The night ride in the paddy wagon between Jackson and Parchman took about four hours, and was more frightening than any previous part of this whole jail experience. Twenty-three girls, about half and half white and Negro together, were crowded into one old army-transport-type truck. It was completely lacking in springs, and bounced us along toward an unknown future. Many of us had black-and-blue marks when we arrived, because the drivers delighted in stopping and starting suddenly, which threw us against each other and the sharp corners of the seats. We sang, of course, to keep our courage up.
The most terrifying part of the ride was the three occasions when the driver suddenly jolted off to the side of the highway – and stopped. We imagined every possible horror from a waiting ambush of the Ku Klux Klan to mined roads. I suppose that they may have been waiting for some kind of escort, of state police or FBI, to catch up with us, or something equally innocent, but until we were moving again, none of us breathed an easy breath.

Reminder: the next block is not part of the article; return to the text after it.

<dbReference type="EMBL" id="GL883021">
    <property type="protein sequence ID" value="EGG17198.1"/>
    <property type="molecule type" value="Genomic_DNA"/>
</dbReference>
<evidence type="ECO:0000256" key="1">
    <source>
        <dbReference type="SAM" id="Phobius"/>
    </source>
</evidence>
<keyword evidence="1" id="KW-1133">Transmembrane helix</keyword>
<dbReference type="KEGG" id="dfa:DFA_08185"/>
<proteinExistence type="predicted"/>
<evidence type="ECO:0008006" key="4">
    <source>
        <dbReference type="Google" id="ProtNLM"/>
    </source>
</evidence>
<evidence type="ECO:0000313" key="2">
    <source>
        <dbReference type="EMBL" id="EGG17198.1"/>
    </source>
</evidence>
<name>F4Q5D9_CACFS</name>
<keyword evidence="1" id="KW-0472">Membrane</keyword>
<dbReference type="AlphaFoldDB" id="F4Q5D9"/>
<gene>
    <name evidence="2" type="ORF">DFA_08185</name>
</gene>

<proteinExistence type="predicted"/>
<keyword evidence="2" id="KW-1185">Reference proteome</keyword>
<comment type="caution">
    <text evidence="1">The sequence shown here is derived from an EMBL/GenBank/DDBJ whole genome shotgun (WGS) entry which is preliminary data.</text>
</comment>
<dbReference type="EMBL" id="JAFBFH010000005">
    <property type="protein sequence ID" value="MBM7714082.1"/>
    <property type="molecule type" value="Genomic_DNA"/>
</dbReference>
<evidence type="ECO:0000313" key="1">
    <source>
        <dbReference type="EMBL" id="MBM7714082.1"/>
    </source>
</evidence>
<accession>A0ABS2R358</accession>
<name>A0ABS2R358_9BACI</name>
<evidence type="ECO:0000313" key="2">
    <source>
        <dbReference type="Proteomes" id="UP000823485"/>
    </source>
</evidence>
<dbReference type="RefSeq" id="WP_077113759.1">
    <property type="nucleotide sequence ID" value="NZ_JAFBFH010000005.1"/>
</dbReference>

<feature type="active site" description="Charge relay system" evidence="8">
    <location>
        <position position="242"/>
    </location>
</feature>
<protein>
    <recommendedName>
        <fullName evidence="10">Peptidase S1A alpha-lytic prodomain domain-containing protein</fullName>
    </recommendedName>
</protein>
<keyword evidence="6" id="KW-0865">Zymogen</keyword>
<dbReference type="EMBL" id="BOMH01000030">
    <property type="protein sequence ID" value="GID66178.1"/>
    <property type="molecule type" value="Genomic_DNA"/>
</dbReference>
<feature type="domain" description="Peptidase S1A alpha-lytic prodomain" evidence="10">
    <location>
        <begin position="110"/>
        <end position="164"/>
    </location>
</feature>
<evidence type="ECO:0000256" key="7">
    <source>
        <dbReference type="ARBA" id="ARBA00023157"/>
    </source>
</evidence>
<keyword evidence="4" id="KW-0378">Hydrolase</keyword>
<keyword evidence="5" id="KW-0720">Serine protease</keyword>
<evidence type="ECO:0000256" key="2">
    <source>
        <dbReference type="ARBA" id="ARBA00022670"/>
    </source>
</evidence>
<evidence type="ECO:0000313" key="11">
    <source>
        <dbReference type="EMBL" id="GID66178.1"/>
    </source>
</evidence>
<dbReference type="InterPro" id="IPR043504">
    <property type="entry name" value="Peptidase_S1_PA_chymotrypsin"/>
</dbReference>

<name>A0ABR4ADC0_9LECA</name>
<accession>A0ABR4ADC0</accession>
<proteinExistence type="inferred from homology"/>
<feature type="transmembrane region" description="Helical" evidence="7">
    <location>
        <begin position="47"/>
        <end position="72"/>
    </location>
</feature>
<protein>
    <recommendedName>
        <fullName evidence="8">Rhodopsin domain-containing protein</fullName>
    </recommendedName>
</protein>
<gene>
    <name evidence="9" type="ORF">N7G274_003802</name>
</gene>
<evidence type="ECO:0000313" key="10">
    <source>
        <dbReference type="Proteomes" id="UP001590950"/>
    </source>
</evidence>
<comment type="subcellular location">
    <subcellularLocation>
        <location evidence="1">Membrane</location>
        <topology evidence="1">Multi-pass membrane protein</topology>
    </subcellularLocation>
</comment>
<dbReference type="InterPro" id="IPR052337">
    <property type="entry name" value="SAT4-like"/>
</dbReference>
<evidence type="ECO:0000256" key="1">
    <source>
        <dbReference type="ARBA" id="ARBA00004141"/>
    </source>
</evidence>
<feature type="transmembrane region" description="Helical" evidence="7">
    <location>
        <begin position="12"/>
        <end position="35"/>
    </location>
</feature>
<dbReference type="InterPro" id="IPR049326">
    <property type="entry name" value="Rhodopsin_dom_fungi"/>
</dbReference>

When we finally arrived, we could not see anything through the tiny grilled windows of the truck but a huge, modern-looking barred gate. We had been singing steadily (to the great annoyance of our driver-guards) and continued while we waited for something to happen. Then, to our unspeakable joy, we suddenly heard an answer – men’s voices, singing “We Shall Overcome” . . .